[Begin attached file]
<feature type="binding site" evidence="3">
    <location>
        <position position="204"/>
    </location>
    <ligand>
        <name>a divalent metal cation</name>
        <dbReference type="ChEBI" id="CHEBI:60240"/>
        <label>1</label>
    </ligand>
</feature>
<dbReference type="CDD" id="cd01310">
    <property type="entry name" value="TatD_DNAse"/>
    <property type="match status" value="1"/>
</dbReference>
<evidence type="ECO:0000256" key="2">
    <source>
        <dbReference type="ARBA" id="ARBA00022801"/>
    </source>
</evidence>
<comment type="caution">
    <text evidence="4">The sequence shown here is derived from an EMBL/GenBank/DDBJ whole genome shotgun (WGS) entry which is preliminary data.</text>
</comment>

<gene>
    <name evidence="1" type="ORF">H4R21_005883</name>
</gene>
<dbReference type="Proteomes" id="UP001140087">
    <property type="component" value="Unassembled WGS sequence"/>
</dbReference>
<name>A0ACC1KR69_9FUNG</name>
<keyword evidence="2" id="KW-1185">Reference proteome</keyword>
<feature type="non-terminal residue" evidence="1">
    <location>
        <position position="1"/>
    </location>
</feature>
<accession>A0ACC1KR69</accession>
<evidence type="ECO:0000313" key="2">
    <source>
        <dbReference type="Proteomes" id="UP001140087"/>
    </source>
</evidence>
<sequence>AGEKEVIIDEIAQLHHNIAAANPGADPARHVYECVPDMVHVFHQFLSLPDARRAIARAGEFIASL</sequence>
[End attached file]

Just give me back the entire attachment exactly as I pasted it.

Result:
<feature type="binding site" evidence="3">
    <location>
        <position position="204"/>
    </location>
    <ligand>
        <name>a divalent metal cation</name>
        <dbReference type="ChEBI" id="CHEBI:60240"/>
        <label>1</label>
    </ligand>
</feature>
<dbReference type="CDD" id="cd01310">
    <property type="entry name" value="TatD_DNAse"/>
    <property type="match status" value="1"/>
</dbReference>
<evidence type="ECO:0000256" key="2">
    <source>
        <dbReference type="ARBA" id="ARBA00022801"/>
    </source>
</evidence>
<comment type="caution">
    <text evidence="4">The sequence shown here is derived from an EMBL/GenBank/DDBJ whole genome shotgun (WGS) entry which is preliminary data.</text>
</comment>

<gene>
    <name evidence="1" type="ORF">H4R21_005883</name>
</gene>
<dbReference type="Proteomes" id="UP001140087">
    <property type="component" value="Unassembled WGS sequence"/>
</dbReference>
<name>A0ACC1KR69_9FUNG</name>
<keyword evidence="2" id="KW-1185">Reference proteome</keyword>
<feature type="non-terminal residue" evidence="1">
    <location>
        <position position="1"/>
    </location>
</feature>
<accession>A0ACC1KR69</accession>
<evidence type="ECO:0000313" key="2">
    <source>
        <dbReference type="Proteomes" id="UP001140087"/>
    </source>
</evidence>
<sequence>AGEKEVIIDEIAQLHHNIAAANPGADPARHVYECVPDMVHVFHQFLSLPDARRAIARAGEFIASL</sequence>